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August 11, 2007 11:49AM
http://www.energyandcapital.com/articles/peak+oil-renewable+energy-shortages/490

Peak Oil Hits the Third World
High Oil Prices Bring Energy Shortages

Sometimes it takes a strong stomach to weather the ups and downs of the market, and this last two weeks was one of those times.

Crude oil reached a new all-time high of $78.77, then promptly fell 8%, taking most of the energy complex down with it.

Does this mean peak oil fears are overblown? Does it mean we're headed back to $60 oil?

Not likely.

What we saw in the last week has more to do with the sub-prime mortgage meltdown than anything else. It put the fear of freefall into fund traders, causing them to sell perfectly good stocks indiscriminately--especially perfectly good energy stocks, where they were sitting on some nice gains--in order to raise cash. It also gave a sell signal to oil futures traders, who had built up a record level of long positions.

In other words, it was the blowing off of some speculative froth, and little more.

The true bottom line on energy is quite another matter.

Douglas Low, the director of the Oil Depletion Analysis Centre in Britain, recently warned of a "crisis coming up" with real shortages of oil, noting that the world used 1.5 mbpd more crude than it produced in June. "It's not a very happy message," he says. "A lot of people want to slip it under the carpet."

Indeed. Like all the cheap oil cheerleaders who used this occasion to predict that oil was going back to $40 or (snort) $20.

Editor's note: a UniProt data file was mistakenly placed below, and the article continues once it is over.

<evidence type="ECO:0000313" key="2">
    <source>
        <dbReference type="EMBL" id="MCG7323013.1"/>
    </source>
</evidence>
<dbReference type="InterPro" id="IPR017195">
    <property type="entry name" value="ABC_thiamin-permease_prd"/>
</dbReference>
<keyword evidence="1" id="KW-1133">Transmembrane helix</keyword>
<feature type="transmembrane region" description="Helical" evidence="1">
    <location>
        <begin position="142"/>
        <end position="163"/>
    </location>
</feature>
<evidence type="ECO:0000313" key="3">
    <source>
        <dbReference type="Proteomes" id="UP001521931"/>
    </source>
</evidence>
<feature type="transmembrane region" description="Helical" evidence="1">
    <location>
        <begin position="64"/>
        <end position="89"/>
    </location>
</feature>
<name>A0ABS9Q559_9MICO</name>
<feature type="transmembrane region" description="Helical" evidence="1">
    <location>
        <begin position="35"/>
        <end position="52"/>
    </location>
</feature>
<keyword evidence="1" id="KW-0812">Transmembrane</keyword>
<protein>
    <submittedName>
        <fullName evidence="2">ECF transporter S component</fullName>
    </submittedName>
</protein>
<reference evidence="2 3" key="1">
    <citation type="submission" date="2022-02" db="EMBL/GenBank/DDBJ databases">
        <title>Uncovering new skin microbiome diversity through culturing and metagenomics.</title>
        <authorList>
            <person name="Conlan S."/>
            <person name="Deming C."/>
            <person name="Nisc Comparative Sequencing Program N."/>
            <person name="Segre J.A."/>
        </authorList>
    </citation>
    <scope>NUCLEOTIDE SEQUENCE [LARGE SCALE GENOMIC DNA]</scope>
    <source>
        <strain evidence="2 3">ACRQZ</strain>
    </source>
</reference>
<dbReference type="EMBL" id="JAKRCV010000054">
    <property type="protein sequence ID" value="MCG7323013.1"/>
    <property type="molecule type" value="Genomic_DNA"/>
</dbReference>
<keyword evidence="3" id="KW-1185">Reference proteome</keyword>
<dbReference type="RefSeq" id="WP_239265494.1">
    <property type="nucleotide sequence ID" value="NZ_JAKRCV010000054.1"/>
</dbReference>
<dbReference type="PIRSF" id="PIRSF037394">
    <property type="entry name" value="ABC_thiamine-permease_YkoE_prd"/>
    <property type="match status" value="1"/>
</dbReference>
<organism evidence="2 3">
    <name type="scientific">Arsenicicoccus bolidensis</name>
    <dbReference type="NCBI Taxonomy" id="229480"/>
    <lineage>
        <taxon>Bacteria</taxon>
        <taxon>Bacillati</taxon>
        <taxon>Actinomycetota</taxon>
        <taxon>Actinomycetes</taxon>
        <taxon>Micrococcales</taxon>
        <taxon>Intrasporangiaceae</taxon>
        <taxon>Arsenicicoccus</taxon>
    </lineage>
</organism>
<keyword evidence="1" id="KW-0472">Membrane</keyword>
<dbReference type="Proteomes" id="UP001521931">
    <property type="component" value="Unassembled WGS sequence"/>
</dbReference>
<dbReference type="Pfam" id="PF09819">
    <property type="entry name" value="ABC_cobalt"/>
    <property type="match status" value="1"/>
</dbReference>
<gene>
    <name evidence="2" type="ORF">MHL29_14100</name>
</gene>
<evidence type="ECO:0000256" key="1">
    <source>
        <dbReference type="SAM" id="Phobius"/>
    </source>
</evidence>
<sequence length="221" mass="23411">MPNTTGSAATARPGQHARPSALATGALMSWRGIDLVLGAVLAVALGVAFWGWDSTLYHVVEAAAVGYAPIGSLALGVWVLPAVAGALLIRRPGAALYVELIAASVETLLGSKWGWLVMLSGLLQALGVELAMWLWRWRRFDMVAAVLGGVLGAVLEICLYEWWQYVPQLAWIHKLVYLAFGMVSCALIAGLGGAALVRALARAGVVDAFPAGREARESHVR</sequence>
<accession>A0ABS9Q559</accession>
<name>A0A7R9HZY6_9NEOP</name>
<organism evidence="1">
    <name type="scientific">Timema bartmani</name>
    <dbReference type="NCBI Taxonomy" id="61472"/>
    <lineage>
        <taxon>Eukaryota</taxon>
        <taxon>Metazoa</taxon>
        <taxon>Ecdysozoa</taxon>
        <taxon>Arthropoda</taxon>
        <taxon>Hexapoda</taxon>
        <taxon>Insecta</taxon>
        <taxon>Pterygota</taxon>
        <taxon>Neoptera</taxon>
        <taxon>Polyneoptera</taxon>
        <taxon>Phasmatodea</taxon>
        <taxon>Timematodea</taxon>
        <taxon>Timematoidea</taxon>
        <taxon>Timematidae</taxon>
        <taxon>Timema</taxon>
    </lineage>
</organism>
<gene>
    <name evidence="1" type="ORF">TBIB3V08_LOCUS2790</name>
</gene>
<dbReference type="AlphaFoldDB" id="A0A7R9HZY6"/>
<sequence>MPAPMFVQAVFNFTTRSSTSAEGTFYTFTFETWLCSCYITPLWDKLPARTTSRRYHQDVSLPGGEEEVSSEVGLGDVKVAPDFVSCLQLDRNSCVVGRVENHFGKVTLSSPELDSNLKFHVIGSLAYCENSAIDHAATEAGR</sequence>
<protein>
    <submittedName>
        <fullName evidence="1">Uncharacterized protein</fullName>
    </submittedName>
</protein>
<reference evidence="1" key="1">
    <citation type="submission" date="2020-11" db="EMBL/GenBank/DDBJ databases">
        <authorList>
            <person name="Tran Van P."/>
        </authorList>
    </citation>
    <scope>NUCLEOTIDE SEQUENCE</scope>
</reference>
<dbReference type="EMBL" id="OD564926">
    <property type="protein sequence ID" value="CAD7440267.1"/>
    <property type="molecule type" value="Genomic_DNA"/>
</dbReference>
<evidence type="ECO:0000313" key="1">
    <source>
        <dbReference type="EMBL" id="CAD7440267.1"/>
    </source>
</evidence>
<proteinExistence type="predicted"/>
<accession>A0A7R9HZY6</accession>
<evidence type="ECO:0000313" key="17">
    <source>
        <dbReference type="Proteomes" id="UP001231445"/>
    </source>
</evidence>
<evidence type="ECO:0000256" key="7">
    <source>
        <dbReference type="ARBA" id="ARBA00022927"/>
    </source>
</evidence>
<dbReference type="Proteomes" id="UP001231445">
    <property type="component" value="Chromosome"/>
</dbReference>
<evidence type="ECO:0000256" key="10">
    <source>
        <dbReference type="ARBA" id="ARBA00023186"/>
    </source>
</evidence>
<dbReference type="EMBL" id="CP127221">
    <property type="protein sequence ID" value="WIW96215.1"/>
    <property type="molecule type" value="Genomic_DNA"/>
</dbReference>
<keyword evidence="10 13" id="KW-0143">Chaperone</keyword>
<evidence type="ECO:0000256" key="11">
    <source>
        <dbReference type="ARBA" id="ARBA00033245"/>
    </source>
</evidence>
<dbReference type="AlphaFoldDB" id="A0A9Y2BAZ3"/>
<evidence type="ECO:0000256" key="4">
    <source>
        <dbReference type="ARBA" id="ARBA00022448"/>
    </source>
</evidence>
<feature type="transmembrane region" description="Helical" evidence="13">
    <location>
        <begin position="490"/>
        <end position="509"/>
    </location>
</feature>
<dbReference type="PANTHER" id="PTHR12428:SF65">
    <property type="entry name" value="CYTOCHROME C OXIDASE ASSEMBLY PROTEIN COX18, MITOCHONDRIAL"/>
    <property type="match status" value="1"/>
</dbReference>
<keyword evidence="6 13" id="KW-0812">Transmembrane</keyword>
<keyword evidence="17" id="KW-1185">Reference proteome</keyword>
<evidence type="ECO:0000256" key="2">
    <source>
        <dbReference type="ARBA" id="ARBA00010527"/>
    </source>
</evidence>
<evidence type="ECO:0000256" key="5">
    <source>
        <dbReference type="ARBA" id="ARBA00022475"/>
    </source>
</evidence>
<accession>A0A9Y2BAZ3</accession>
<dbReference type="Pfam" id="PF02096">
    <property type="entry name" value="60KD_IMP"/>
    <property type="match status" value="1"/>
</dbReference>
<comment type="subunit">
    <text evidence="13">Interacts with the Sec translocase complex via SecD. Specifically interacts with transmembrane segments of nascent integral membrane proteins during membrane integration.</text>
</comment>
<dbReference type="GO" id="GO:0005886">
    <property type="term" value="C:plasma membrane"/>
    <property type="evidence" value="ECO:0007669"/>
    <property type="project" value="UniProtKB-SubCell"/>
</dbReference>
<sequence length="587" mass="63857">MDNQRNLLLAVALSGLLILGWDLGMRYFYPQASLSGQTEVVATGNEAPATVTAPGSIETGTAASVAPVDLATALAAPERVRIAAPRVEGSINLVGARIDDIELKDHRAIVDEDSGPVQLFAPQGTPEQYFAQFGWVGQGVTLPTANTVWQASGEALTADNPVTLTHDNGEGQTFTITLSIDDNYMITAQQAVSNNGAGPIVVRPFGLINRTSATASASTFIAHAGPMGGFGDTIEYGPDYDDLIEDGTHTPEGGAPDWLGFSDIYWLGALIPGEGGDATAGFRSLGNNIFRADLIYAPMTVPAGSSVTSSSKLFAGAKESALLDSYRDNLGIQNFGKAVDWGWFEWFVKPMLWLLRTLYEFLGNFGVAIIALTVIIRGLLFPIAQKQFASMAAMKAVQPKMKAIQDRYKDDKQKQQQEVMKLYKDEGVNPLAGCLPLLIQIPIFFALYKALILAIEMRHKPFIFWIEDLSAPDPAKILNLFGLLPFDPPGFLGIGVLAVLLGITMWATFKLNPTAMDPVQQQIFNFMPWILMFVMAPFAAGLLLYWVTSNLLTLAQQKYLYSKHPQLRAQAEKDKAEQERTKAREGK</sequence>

I would like to refer those Pollyannas to a little-noticed opinion essay published two days ago by the CEO of Royal Dutch Shell, one of the world's largest oil companies. Jeroen van der Veer laid out his "Three Hard Truths About the World's Energy Crisis":

The first hard truth is that demand is accelerating.

The second hard truth is that the growth rate of supplies of "easy oil," conventional oil and natural gas that are relatively easy to extract, will struggle to keep up with demand.

The third hard truth is that increased use of coal will cause higher carbon dioxide emissions possibly to levels we deem unacceptable.

I'm not sure what motivated Mr. van der Veer to make such a bold statement. Since his prime directive is to maximize shareholder value, he must feel that it's time to take a defensive position and get out in front of the peak oil story, now that the recent reports from the IEA and the National Petroleum Council have confirmed the basic message that supply is struggling to keep up with demand.

Indeed, given this year's worldwide tapering off of exports, and worse news for our imports, some of those chickens seem to be nestled into the roost already. Mexico, the world's number-five producer, and our number-four source of imported crude (accounting for 11% of our imports), admitted two weeks ago that its oil reserves will be done, kaput, in just seven years.

I've been watching and waiting for these signs for about five years now: Not just high prices and declining exports, but the slowing of commerce, interstate trucking and air travel, food shortages and similar indications.

But the actual feeling of peak oil didn't really hit me until this week, as I perused a page on Jim Kingsdale's excellent Energy Investment Strategies site, listing countries that are currently experiencing serious fuel shortages and grid blackouts.

Here in the first world, we still have the luxury of armchair theorizing about peak oil, and paying a bit more for gasoline, but the third world is actually feeling the pain of peak oil today. Rising oil prices are acting as a regressive worldwide tax, pricing poorer countries right out of the market............
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